The observed discoloration of dye solutions during photocatalytic experiments under visible light irradiation (Figure 10b) is determined by both the photocatalytic dye decomposition and its adsorption on the surface of the composite powder. Therefore, the obtained experimental results shown in Figure 9 and Figure 10 suggest that dye adsorption is the main contributor to the solution discoloration during photocatalytic experiments under visible irradiation. This significant contribution of fast dye adsorption can be the possible reason for the inconsistent experimental results observed in equation (3).

The obtained experimental results show the excitation light source's significant effect on the prepared composites' photocatalytic activity. It is possible to suggest that this phenomenon is related to both the difference in the energies of the exciting photons and the ratio of the rates of dye adsorption and its photocatalytic decomposition.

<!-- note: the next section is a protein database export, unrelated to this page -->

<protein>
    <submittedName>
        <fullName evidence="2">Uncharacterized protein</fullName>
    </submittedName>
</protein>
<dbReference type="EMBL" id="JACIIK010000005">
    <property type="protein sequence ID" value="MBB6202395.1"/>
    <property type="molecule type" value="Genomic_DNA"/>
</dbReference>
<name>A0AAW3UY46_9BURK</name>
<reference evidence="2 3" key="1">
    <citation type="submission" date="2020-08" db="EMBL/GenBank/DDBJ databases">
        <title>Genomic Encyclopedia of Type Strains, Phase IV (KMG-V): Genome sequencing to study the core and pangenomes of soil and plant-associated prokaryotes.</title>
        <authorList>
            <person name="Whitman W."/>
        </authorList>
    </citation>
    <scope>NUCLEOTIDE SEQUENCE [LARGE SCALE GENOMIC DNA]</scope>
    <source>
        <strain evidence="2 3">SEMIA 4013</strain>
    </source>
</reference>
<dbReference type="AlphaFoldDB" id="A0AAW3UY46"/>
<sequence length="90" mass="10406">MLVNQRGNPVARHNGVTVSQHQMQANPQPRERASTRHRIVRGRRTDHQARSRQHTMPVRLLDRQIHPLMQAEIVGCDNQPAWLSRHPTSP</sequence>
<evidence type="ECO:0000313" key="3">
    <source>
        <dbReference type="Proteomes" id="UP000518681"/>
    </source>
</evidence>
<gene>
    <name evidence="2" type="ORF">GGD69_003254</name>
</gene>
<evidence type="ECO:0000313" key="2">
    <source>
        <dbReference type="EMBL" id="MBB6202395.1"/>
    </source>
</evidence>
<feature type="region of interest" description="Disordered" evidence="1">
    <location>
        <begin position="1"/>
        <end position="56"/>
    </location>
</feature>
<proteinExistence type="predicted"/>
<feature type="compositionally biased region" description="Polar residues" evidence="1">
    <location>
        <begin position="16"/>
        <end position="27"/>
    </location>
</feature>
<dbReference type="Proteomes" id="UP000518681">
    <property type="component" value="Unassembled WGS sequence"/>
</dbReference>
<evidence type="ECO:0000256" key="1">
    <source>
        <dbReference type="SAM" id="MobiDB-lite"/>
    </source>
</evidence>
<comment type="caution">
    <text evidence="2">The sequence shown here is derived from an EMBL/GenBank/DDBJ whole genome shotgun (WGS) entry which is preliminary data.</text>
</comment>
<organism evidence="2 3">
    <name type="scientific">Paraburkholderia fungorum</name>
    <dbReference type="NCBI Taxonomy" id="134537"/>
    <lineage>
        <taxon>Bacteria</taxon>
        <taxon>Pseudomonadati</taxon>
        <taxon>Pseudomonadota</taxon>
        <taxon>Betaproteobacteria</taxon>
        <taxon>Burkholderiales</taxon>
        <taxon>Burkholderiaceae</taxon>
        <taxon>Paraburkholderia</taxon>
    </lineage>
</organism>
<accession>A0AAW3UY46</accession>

In some previous works [52,53,54], the dye adsorption rate was relatively low (ka = 0.007 min-1 [52]; 0.04 ÷ 0.08 min-1 [53]; 0.014 min-1 [54]) and the rate of photocatalytic dye decomposition was significantly higher (f.e., k = 0.069 min-1 [54]). The input of adsorption in the dye solutions’ discoloration was low in these studies [52,53,54]. In these cases, the slight decrease of the dye photocatalytic decomposition rate due to applying a light source with longer wavelength emission cannot change the ratio between dye adsorption rates and its photocatalytic decomposition remarkably. Correspondingly, the experimental data of photocatalysis rates described in [52,53,54] are well described by the pseudo-first-order kinetic equation (3).

In the present work, the adsorption rate is high enough (kads = 0.017 min-1; Figure 7) and this process determines the dye solution discoloration during photocatalytic experiments using visible irradiation.